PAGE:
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 address [ə'dres]   添加此单词到默认生词本
n. 住址, 演说, 举止, 灵巧, 求爱

vt. 发表(演说或讲话), 对付, 写地址

[计] 地址, 寻址

  1. He addressed the audience in an eloquent speech.
  2. There is a letter addressed to you.
  3. Please notify us of any change of address.

[ noun ]
  1. (computer science) the code that identifies where a piece of information is stored

  2. <noun.communication>
  3. the place where a person or organization can be found or communicated with

  4. <noun.location>
  5. the act of delivering a formal spoken communication to an audience

  6. <noun.communication>
    he listened to an address on minor Roman poets
  7. the manner of speaking to another individual

  8. <noun.communication>
    he failed in his manner of address to the captain
  9. a sign in front of a house or business carrying the conventional form by which its location is described

  10. <noun.communication>
  11. written directions for finding some location; written on letters or packages that are to be delivered to that location

  12. <noun.communication>
  13. the stance assumed by a golfer in preparation for hitting a golf ball

  14. <noun.attribute>
  15. social skill

  16. <noun.attribute>
[ verb ]
  1. speak to

  2. <verb.communication> turn to
    He addressed the crowd outside the window
  3. give a speech to

  4. <verb.communication>
    The chairman addressed the board of trustees
  5. put an address on (an envelope)

  6. <verb.communication>
  7. direct a question at someone

  8. <verb.competition>
  9. address or apply oneself to something, direct one's efforts towards something, such as a question

  10. <verb.consumption>
  11. greet, as with a prescribed form, title, or name

  12. <verb.social>
    He always addresses me with `Sir'
    Call me Mister
    She calls him by first name
  13. access or locate by address

  14. <verb.possession>
  15. act on verbally or in some form of artistic expression

  16. <verb.communication>
    cover deal handle plow treat
    This book deals with incest
    The course covered all of Western Civilization
    The new book treats the history of China
  17. speak to someone

  18. <verb.communication>
    accost come up to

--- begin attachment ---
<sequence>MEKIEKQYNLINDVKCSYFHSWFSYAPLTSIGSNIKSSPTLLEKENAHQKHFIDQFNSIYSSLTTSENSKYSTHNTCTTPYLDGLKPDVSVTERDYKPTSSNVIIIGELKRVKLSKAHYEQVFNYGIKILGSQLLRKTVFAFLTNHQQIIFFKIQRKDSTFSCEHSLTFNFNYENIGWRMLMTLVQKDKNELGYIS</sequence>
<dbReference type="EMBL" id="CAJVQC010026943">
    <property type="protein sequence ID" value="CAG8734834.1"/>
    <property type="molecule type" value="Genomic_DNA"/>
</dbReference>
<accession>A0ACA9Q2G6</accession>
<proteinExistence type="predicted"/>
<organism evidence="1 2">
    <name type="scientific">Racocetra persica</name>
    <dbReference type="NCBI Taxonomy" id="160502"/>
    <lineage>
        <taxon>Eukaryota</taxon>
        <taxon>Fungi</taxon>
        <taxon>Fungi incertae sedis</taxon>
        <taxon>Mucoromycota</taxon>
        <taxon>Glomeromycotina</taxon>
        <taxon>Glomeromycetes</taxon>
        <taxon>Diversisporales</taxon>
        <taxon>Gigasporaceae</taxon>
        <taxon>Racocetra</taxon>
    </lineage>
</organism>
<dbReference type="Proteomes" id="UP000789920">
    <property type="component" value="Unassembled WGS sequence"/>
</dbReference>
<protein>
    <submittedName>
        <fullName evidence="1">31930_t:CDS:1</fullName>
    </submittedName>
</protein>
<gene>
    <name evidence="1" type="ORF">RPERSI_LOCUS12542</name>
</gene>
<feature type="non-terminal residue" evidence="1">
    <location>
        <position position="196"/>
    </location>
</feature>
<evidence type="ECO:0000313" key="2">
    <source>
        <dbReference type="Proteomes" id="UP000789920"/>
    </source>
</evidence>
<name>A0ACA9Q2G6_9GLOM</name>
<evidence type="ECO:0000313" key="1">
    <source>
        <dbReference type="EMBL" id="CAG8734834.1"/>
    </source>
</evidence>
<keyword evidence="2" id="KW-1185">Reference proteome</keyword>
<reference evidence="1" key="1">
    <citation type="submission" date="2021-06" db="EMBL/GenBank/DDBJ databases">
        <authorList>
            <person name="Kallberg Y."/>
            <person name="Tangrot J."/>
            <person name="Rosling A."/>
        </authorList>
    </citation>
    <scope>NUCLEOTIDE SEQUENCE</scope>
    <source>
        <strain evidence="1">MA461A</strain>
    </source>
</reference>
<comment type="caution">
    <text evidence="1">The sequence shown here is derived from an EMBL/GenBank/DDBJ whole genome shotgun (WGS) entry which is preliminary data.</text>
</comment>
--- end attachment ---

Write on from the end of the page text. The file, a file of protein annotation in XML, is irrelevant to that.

19. adjust and aim (a golf ball) at in preparation of hitting

  20. <verb.change>

Address \Ad*dress"\ ([a^]d*dr[e^]s"), v. t. [imp. & p. p.
{Addressed} (-dr[e^]st"); p. pr. & vb. n. {Addressing}.] [OE.
adressen to raise erect, adorn, OF. adrecier, to straighten,
address, F. adresser, fr. [`a] (L. ad) + OF. drecier, F.
dresser, to straighten, arrange. See {Dress}, v.]
1. To aim; to direct. [Obs.] --Chaucer.

And this good knight his way with me addrest.

2. To prepare or make ready. [Obs.]

His foe was soon addressed. --Spenser.

Turnus addressed his men to single fight. --Dryden.

The five foolish virgins addressed themselves at the
noise of the bridegroom's coming. --Jer. Taylor.

3. Reflexively: To prepare one's self; to apply one's skill
or energies (to some object); to betake.

These men addressed themselves to the task.

4. To clothe or array; to dress. [Archaic]

Tecla . . . addressed herself in man's apparel.

5. To direct, as words (to any one or any thing); to make, as
a speech, petition, etc. (to any one, an audience).

The young hero had addressed his players to him for
his assistance. --Dryden.

6. To direct speech to; to make a communication to, whether
spoken or written; to apply to by words, as by a speech,
petition, etc., to speak to; to accost.

Are not your orders to address the senate?

The representatives of the nation addressed the
king. --Swift.

7. To direct in writing, as a letter; to superscribe, or to
direct and transmit; as, he addressed a letter.

8. To make suit to as a lover; to court; to woo.

9. (Com.) To consign or intrust to the care of another, as
agent or factor; as, the ship was addressed to a merchant
in Baltimore.

{To address one's self to}.
(a) To prepare one's self for; to apply one's self to.
(b) To direct one's speech or discourse to.

{To address the ball} (Golf), to take aim at the ball,
adjusting the grip on the club, the attitude of the body,
etc., to a convenient position.
[Webster 1913 Suppl. 1913 Webster]

Address \Ad*dress"\ ([a^]d*dr[e^]s"), v. i.
1. To prepare one's self. [Obs.] ``Let us address to tend on
Hector's heels.'' --Shak.

2. To direct speech. [Obs.]

Young Turnus to the beauteous maid addrest.

Note: The intransitive uses come from the dropping out of the
reflexive pronoun.

Address \Ad*dress\, n. [Cf. F. adresse. See {Address}, v. t.]
1. Act of preparing one's self. [Obs.] --Jer Taylor.

2. Act of addressing one's self to a person; verbal

3. A formal communication, either written or spoken; a
discourse; a speech; a formal application to any one; a
petition; a formal statement on some subject or special
occasion; as, an address of thanks, an address to the

4. Direction or superscription of a letter, or the name,
title, and place of residence of the person addressed.

5. Manner of speaking to another; delivery; as, a man of